If everyone is tested and the people who are positive isolate until they are no longer contagious (14 days), then we will stop the spread. The problem with COVID-19 is that it affects people differently. Some people get sick and have symptoms and some do not. Know your COVID-19 status! I feel strongly that you need to take personal responsibility to secure your wellness! The necessary investments are of time, money, attention, and a commitment to keep moving forward toward your wellness goals. The Studio team will guide you every step of the way to wellness. We have created the Virtual Wellness Membership program to allow access to our services from anywhere in the U.S. There is no better time than now to connect with a wellness guide. Specialized testing, compounds, professional supplements, medical devices, and all other necessary elements are readily available through a remote, private video relationship.

We are here to serve you. Inquire about the Virtual Wellness Membership program to see we are a good fit!


3 561.444.7751





What 10 Years of Illness Taught Me About Medicine

Get Tested for COVID-19 Now!

Securing Your Wellness: A Proactive Approach to Health

Ozone: The Trifecta Treatment: Tapping Into Nature’s Secret

You’re Not on House Arrest

HOW TO GET OUTSIDE SAFELY Social Distancing Doesn’t Mean You’re Trapped

HEAD TO A PARK If you live near a park that is spacious enough to allow social distancing, get outside and exercise. Taking a walk and riding your bike by yourself or with others in your immediate household are great options, but you should not travel in groups of more than 10. Also, keep in mind that many states have closed playgrounds in an effort to stop the spread of COVID-19. In addition to your local parks, the National State Park Service announced in mid-March that it is suspending all entrance fees until further notice. Park officials hope to make it easier for the public to enjoy the parks that remain open, which are large enough for people to explore while maintaining social distancing. However, many parks have closed in response to the pandemic. To check for closures and to get more information, head to Keep in mind that while you’re outside, it is absolutely essential to use caution and practice all of the Centers for Disease Control and Prevention’s recommendations, which can be found at Be careful and stay safe.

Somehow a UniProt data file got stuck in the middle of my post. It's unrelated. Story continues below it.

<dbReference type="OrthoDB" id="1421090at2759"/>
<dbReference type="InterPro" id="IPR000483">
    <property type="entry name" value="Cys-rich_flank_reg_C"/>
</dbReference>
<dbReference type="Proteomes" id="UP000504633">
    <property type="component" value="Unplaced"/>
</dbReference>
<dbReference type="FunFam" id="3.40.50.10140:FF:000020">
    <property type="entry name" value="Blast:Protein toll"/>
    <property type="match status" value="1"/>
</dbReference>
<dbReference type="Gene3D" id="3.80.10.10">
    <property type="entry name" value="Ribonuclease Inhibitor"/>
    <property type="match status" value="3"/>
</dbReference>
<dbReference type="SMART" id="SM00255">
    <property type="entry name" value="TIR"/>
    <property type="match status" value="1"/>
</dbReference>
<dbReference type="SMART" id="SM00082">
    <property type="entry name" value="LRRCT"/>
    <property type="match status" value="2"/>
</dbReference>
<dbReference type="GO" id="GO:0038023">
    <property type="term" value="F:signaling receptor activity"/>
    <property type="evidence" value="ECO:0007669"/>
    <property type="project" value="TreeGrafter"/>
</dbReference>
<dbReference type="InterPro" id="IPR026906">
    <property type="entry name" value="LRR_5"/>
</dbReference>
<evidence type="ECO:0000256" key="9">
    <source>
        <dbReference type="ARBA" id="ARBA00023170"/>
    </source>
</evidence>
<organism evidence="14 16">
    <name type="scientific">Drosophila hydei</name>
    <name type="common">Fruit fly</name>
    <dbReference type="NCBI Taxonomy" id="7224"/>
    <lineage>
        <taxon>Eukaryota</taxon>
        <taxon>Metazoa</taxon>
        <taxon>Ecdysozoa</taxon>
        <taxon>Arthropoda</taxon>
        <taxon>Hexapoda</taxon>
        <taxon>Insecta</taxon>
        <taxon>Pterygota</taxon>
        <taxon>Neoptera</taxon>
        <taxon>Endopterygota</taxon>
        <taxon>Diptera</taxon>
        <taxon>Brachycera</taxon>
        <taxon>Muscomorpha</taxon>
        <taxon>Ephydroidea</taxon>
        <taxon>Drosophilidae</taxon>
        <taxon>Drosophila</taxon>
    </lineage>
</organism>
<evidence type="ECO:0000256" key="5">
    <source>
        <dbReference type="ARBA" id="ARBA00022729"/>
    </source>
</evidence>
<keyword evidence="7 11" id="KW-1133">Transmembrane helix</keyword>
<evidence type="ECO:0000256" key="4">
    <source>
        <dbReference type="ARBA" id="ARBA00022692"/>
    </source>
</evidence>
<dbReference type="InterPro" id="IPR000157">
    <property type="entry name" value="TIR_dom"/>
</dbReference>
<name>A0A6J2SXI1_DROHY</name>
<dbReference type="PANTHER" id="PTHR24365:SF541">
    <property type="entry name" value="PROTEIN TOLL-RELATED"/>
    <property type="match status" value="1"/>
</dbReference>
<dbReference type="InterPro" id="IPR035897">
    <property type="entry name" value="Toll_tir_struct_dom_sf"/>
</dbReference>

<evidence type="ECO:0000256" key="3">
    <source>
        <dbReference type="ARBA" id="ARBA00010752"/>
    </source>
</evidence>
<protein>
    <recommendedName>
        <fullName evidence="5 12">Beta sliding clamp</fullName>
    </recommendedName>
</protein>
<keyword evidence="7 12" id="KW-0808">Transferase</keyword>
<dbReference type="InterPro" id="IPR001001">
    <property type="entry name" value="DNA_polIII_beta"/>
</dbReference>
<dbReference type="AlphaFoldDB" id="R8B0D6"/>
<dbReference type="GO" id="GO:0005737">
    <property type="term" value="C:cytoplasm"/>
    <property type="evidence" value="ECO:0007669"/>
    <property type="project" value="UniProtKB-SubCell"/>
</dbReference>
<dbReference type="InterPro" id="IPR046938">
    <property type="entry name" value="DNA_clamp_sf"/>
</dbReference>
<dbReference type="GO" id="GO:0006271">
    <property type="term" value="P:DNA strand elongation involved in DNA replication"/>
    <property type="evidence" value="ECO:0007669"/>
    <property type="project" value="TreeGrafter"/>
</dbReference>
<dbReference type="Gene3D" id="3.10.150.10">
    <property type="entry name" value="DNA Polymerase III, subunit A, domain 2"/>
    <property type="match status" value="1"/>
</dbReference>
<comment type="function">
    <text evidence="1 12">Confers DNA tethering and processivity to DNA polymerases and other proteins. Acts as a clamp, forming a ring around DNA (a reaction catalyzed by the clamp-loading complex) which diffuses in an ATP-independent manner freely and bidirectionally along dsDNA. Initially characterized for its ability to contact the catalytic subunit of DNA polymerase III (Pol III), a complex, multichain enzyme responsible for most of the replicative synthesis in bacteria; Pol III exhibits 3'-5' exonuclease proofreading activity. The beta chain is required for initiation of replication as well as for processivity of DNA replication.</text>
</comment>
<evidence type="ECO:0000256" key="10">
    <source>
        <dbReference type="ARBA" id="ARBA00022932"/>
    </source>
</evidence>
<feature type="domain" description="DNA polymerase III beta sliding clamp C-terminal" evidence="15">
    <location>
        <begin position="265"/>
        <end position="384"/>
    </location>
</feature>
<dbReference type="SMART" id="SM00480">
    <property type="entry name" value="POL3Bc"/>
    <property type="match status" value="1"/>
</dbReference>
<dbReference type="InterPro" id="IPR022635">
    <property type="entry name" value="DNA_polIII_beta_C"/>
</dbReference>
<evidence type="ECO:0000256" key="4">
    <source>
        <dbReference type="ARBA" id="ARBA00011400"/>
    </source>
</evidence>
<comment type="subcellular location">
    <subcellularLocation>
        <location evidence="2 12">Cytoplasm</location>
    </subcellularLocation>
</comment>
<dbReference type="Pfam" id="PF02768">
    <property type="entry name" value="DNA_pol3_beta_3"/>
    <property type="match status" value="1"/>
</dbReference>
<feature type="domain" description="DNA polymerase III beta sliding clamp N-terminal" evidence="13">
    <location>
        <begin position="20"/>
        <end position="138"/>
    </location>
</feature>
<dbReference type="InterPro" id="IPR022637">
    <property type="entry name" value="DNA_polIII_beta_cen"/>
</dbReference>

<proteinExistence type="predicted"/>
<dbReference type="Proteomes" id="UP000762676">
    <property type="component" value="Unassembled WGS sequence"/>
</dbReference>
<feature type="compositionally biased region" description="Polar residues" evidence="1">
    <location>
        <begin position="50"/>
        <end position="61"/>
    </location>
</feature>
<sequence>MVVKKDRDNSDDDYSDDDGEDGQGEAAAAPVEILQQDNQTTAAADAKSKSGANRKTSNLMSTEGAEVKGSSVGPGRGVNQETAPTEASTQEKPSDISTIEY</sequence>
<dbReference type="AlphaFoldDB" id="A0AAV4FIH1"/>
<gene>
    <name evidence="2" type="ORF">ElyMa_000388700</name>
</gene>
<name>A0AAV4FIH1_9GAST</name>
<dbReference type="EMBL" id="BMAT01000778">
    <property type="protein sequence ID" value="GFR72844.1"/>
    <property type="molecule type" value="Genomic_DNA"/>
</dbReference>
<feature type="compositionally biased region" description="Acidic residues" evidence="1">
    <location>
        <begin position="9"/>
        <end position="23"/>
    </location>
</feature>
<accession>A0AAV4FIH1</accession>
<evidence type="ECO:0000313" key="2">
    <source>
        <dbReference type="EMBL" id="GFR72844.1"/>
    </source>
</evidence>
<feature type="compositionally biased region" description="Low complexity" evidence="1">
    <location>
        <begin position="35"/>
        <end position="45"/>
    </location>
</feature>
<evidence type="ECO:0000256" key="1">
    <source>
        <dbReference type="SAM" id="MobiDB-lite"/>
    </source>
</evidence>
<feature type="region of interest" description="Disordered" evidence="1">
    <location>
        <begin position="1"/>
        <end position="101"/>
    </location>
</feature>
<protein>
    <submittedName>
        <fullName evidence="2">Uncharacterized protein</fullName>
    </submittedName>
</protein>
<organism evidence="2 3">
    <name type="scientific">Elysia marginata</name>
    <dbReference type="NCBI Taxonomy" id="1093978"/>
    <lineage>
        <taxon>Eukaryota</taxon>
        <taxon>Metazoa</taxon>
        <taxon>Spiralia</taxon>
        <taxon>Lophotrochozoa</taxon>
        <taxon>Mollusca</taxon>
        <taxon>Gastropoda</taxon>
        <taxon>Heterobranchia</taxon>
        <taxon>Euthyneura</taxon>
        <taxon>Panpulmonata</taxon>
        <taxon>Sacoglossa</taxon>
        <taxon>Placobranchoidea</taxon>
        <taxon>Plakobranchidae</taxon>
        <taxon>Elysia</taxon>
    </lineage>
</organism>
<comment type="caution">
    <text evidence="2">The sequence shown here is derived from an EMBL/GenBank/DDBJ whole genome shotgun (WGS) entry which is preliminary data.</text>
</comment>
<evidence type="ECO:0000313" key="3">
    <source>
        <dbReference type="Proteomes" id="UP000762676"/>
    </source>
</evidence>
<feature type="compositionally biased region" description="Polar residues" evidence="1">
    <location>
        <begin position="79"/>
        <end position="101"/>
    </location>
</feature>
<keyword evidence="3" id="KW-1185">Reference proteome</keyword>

Many people think that to observe social distancing they have to stay inside, but that’s not true. People can leave their homes; they just have to be cautious when they do. In fact, getting outside to get some fresh air and stretch is good for your health. Dr. Roy Buchinsky, the director of wellness at University Hospitals Ahuja Medical Center, says that getting outside for a few minutes “increases serotonin and dopamine and makes you feel good.” During this time when anxiety is running high, taking a few minutes to step outside is incredibly beneficial for you and your family. Here are a few ways to get outside while practicing social distancing. STAY HOME FOR BACKYARD FUN Your backyard is a great place to get outside without coming in close contact with other people. Put up the family tent for a staycation and enjoy a few camping activities, like roasting marshmallows for s’mores, telling stories, and watching the stars. For a fun daytime activity, plant a vegetable or flower garden. If you don’t have a backyard, take yourself or your pet for a walk around the block, just be sure to maintain the proper distance — 6 feet — from anyone who has the same idea.